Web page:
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St. Pete revisits rent control after city hall sleep-in

Mark Parker

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State statute stipulates that municipalities cannot impose rent control on poorly defined “luxury apartment buildings.” Photo by Mark Parker.

Six months after nixing the idea in a committee meeting and immediately following about two dozen protestors sleeping outside of city hall, St. Petersburg will take another look at a rent control referendum.

Thursday’s city council meeting was bursting with residents delivering passionate pleas for help mitigating the housing crisis, many of whom braved Florida’s summer heat and humidity while sleeping on the city hall lawn the night before. They were there to demand council members declare a housing emergency and allow voters to decide on rent control measures in November’s election.

Councilmember Deborah Figgs-Sanders took those pleas to heart and made a surprise motion to draft a resolution declaring a housing emergency. While she is not a fan of the term “rent control” and prefers “rent sustainability,” she said if everyone wants to live together, they must work together – whether they agree or disagree. Following a lengthy, passionate debate, the city council narrowly passed the measure by a 4-3 vote.

“In not now, when?” asked Figgs-Sanders. “Let us try to step out of that box.

“Let us try to be those leaders that we say we are in public.”

Five of eight council members heard a presentation on the legalities of enacting rent control in a February Housing, Land Use and Transportation Committee meeting. While there is a legal pathway in Florida, it is narrow and full of obstacles that could cost the city millions of dollars in litigation.

The ordinance might also cause unintended consequences for renters, as landlords and developers could preemptively raise rents. Additionally, state statute stipulates that municipalities cannot impose rent control on poorly defined “luxury apartment buildings.”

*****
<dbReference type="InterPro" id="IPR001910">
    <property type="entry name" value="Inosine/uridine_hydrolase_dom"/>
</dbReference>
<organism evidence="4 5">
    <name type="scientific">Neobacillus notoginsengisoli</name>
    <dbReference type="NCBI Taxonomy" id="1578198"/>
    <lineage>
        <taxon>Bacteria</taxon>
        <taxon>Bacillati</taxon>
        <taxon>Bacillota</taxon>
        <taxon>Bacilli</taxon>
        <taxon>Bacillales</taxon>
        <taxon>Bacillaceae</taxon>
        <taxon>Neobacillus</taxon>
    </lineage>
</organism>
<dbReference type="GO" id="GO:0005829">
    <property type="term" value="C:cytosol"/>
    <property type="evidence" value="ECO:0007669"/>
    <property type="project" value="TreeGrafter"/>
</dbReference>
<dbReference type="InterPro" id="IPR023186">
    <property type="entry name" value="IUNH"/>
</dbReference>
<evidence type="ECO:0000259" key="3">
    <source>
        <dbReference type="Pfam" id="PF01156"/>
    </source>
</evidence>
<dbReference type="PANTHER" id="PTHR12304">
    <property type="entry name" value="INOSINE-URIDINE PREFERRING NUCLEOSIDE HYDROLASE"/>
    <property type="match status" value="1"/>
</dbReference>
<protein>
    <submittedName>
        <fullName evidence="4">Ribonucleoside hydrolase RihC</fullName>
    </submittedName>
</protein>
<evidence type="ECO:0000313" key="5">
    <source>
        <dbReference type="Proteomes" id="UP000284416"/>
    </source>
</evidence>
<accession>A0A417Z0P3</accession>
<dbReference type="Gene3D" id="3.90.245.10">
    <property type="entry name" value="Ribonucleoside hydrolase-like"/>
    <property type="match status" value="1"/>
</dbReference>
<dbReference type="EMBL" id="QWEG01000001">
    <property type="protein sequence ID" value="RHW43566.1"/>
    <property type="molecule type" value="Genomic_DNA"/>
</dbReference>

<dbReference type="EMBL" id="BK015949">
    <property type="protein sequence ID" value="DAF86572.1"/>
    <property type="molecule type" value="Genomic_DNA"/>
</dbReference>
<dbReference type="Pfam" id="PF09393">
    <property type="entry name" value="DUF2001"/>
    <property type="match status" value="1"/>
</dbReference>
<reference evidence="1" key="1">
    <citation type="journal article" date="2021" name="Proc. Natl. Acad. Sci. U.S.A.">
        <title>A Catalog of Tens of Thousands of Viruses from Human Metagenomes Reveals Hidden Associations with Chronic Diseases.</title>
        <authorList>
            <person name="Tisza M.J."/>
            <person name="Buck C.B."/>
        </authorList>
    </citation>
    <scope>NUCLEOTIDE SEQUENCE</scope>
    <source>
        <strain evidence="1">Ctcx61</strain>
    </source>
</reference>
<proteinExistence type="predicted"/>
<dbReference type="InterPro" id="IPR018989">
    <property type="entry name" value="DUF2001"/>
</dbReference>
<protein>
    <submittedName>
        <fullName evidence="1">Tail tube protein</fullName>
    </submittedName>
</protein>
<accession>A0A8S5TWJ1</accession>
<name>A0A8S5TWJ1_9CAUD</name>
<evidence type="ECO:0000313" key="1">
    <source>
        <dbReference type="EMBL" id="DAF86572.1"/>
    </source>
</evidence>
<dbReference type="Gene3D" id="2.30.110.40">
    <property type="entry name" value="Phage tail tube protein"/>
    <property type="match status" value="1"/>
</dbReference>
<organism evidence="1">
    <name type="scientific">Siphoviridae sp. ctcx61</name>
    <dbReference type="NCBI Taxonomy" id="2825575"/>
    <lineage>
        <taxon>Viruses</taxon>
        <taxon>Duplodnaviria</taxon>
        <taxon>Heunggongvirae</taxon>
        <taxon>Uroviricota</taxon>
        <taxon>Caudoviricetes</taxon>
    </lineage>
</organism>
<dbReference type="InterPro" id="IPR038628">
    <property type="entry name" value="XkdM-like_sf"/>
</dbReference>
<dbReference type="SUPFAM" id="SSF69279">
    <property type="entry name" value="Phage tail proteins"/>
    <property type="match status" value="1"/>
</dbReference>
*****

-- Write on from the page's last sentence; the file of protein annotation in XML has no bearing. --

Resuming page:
Councilmember Richie Floyd called for February’s presentation and motioned to declare a housing state of emergency at the meeting. Councilmembers Brandi Gabbard, Ed Montanari and Gina Driscoll voted no at the time and remain against the measure.

“I am sick of living in a world where we don’t respect people who need help the most, and that’s why I ran for office,” said Floyd. “I cannot look at people suffering and sleeping on the street and not want to fight for them and face the ramifications – if they come.”

City Attorney Jackie Kovilaritch explained that a rent control measure requires an ordinance and its compulsory two public hearings and 10-day public notice rather than a resolution. However, the supervisor of elections’ deadline for ballot referendums is Aug. 16.

Kovilaritch added that while nothing precluded the council from voting on the resolution, “that does not appear to be an appropriate procedural mechanism to get something on the ballot related to rent control.”

The city council approved four other ballot referendums Thursday, and Driscoll said using a different process for rent control could add to potential legal challenges.

Citing the February meeting, Driscoll said the city could face class action lawsuits with tens of millions of dollars on the line. The city, she said, would have to move that money from its affordable housing into a legal defense fund.

“And in the end, it gets repealed,” added Driscoll. “I still take the position that we have been working on other ways to address this. “This really is at a crisis level, and I believe that we need to start getting bolder.”

Many residents were dismayed that city council pushed to reinstate property tax exemptions for businesses through a referendum yet declined to put rent control on the ballot. Screengrab.

Councilmember Lisa Wheeler-Bowman noted that the city council has never let potential legal challenges dictate its position on other issues.